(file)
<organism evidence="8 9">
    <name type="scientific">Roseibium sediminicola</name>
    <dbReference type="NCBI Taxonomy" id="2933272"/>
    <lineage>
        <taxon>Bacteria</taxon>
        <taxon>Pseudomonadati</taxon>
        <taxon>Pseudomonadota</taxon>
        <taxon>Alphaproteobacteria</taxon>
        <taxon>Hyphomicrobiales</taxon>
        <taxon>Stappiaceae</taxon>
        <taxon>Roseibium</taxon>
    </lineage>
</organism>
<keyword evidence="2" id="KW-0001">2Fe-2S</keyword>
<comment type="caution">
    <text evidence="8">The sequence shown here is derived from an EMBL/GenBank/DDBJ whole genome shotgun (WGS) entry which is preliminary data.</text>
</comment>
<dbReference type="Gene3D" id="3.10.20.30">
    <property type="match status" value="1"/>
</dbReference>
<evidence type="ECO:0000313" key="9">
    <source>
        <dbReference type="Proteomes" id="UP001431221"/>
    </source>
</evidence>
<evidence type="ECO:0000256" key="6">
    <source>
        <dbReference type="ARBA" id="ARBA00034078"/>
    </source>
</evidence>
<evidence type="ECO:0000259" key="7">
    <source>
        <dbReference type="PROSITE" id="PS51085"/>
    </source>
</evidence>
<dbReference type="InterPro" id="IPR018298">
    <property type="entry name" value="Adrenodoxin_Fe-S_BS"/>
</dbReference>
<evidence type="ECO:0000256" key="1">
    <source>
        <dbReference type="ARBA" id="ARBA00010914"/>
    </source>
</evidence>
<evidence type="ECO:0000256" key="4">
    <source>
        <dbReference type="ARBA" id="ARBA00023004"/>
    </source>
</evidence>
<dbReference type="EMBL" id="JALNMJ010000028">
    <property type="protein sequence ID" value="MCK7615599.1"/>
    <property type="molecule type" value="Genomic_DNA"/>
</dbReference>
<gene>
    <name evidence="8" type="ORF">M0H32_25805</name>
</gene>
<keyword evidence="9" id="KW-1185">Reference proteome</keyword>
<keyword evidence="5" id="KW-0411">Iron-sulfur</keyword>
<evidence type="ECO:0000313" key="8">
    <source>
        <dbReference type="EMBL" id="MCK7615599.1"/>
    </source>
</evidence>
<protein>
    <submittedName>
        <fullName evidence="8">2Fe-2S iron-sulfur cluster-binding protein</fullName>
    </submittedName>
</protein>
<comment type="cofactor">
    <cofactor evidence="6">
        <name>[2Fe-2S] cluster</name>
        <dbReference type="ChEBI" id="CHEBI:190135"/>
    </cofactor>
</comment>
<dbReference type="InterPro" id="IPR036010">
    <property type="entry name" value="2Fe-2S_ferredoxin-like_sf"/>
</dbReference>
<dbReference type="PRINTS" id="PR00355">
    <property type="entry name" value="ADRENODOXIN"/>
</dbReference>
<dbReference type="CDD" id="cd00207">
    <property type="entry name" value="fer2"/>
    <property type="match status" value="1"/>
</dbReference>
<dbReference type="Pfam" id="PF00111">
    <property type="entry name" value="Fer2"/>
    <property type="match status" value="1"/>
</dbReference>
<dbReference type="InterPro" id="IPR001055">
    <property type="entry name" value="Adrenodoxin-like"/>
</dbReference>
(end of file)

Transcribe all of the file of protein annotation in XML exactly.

<organism evidence="8 9">
    <name type="scientific">Roseibium sediminicola</name>
    <dbReference type="NCBI Taxonomy" id="2933272"/>
    <lineage>
        <taxon>Bacteria</taxon>
        <taxon>Pseudomonadati</taxon>
        <taxon>Pseudomonadota</taxon>
        <taxon>Alphaproteobacteria</taxon>
        <taxon>Hyphomicrobiales</taxon>
        <taxon>Stappiaceae</taxon>
        <taxon>Roseibium</taxon>
    </lineage>
</organism>
<keyword evidence="2" id="KW-0001">2Fe-2S</keyword>
<comment type="caution">
    <text evidence="8">The sequence shown here is derived from an EMBL/GenBank/DDBJ whole genome shotgun (WGS) entry which is preliminary data.</text>
</comment>
<dbReference type="Gene3D" id="3.10.20.30">
    <property type="match status" value="1"/>
</dbReference>
<evidence type="ECO:0000313" key="9">
    <source>
        <dbReference type="Proteomes" id="UP001431221"/>
    </source>
</evidence>
<evidence type="ECO:0000256" key="6">
    <source>
        <dbReference type="ARBA" id="ARBA00034078"/>
    </source>
</evidence>
<evidence type="ECO:0000259" key="7">
    <source>
        <dbReference type="PROSITE" id="PS51085"/>
    </source>
</evidence>
<dbReference type="InterPro" id="IPR018298">
    <property type="entry name" value="Adrenodoxin_Fe-S_BS"/>
</dbReference>
<evidence type="ECO:0000256" key="1">
    <source>
        <dbReference type="ARBA" id="ARBA00010914"/>
    </source>
</evidence>
<evidence type="ECO:0000256" key="4">
    <source>
        <dbReference type="ARBA" id="ARBA00023004"/>
    </source>
</evidence>
<dbReference type="EMBL" id="JALNMJ010000028">
    <property type="protein sequence ID" value="MCK7615599.1"/>
    <property type="molecule type" value="Genomic_DNA"/>
</dbReference>
<gene>
    <name evidence="8" type="ORF">M0H32_25805</name>
</gene>
<keyword evidence="9" id="KW-1185">Reference proteome</keyword>
<keyword evidence="5" id="KW-0411">Iron-sulfur</keyword>
<evidence type="ECO:0000313" key="8">
    <source>
        <dbReference type="EMBL" id="MCK7615599.1"/>
    </source>
</evidence>
<protein>
    <submittedName>
        <fullName evidence="8">2Fe-2S iron-sulfur cluster-binding protein</fullName>
    </submittedName>
</protein>
<comment type="cofactor">
    <cofactor evidence="6">
        <name>[2Fe-2S] cluster</name>
        <dbReference type="ChEBI" id="CHEBI:190135"/>
    </cofactor>
</comment>
<dbReference type="InterPro" id="IPR036010">
    <property type="entry name" value="2Fe-2S_ferredoxin-like_sf"/>
</dbReference>
<dbReference type="PRINTS" id="PR00355">
    <property type="entry name" value="ADRENODOXIN"/>
</dbReference>
<dbReference type="CDD" id="cd00207">
    <property type="entry name" value="fer2"/>
    <property type="match status" value="1"/>
</dbReference>
<dbReference type="Pfam" id="PF00111">
    <property type="entry name" value="Fer2"/>
    <property type="match status" value="1"/>
</dbReference>
<dbReference type="InterPro" id="IPR001055">
    <property type="entry name" value="Adrenodoxin-like"/>
</dbReference>